Wednesday, 16 May 2007

United Future MP quits as party abandons principles

United Future MP Gordon Copeland has quit the party, in protest at its support of Sue Bradford's intrusive anti-smacking bill.

United Future was originally formed in 2002, with the merger of United New Zealand and conservative Christian party Future New Zealand.

(United has a habit of absorbing other parties during the MMP era, with leader and constituent MP Peter Dunne "merging" with mini-minor parties unable to crack New Zealand's high 5% party threshold).

However United Future has largely abandoned its philosophies in a bid to be part of the Labour-led minority coalition government, and voted in support of Labour's long programme of social engineering.

Copeland will now re-form the Future New Zealand Party, with former colleague Larry Baldock, who has been campaigning against the Bradford bill.

The controversial anti-smacking/anti-parenting bill is expected to be passed tonight, after National leader John Key caved in and ordered his MPs to support Green MP Sue Bradford's bill, following a minor amendment aimed at trying to appease opponents.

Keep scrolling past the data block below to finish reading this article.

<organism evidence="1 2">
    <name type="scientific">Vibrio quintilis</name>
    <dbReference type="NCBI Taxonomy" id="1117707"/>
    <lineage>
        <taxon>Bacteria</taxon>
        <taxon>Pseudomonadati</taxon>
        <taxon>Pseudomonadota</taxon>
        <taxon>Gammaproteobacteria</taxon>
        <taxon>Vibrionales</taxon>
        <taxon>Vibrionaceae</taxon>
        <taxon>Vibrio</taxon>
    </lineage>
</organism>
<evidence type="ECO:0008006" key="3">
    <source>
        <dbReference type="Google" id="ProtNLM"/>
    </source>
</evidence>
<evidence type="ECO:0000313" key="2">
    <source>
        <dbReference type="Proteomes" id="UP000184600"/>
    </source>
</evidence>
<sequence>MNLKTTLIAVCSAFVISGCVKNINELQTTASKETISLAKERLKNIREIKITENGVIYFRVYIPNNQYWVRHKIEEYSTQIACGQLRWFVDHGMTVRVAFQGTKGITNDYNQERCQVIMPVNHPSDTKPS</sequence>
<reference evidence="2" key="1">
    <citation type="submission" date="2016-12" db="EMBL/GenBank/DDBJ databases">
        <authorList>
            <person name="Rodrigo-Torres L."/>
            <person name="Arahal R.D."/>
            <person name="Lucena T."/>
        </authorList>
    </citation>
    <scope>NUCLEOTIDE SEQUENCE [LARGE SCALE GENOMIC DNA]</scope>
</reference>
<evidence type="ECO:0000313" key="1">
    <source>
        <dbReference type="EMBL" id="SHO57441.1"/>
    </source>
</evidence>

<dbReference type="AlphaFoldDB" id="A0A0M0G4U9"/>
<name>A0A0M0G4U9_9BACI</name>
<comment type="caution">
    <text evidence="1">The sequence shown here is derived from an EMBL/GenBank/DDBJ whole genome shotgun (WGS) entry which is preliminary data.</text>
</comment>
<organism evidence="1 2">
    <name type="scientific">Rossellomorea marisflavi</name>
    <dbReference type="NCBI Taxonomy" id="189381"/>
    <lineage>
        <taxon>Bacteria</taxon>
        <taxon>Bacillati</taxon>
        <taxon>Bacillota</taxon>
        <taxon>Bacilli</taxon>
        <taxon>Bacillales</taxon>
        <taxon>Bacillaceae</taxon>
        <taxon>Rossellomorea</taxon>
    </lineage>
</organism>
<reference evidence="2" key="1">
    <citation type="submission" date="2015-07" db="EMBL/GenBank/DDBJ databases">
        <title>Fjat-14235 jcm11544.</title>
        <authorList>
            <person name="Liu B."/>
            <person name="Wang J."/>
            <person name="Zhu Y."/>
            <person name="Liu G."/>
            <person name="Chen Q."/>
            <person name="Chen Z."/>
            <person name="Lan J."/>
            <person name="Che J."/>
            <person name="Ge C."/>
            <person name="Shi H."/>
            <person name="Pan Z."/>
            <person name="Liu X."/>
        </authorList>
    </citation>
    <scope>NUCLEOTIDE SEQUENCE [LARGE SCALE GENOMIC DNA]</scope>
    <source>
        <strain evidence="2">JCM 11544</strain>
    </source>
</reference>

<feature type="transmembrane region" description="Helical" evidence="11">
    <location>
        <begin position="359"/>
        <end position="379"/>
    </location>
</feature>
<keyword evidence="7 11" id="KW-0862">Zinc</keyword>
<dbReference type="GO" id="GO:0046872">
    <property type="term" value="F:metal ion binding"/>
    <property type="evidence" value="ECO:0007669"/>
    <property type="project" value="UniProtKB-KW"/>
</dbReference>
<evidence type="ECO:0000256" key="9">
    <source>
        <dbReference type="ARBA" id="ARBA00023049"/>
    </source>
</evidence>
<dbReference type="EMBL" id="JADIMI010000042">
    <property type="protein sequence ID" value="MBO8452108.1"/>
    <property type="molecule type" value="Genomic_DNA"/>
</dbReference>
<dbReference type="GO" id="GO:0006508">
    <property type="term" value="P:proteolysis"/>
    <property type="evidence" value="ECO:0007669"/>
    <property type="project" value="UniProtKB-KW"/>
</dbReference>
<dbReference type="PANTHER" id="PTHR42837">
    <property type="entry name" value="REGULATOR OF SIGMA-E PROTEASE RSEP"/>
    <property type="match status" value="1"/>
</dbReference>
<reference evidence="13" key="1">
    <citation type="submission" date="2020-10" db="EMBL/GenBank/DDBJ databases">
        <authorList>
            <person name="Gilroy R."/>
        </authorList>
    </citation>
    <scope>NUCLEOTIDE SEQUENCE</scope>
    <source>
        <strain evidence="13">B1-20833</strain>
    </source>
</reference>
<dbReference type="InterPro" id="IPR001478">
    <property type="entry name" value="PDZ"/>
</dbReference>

In reality, the amendment changes little, and will still allow Police to use the law as an excuse to arrest good parents for giving their children a light smack for correction.

ACT leader Rodney Hide recently moved National MP Chester Burrows' former amendment, but was supported by only a handful of MPs (including Gordon Copeland), and not by any National MPs including Burrows himself. Only 7 MPs voted against the bill this evening (Copeland wasn't one of them).

Copeland will remain in Parliament as an Independent MP, but will contest the next election under the Future New Zealand banner. His departure means the Labour-led Government can only rely on 59 votes out of the 121 seat Parliament.

* NZ Herald: United Future MP quits party over smacking bill

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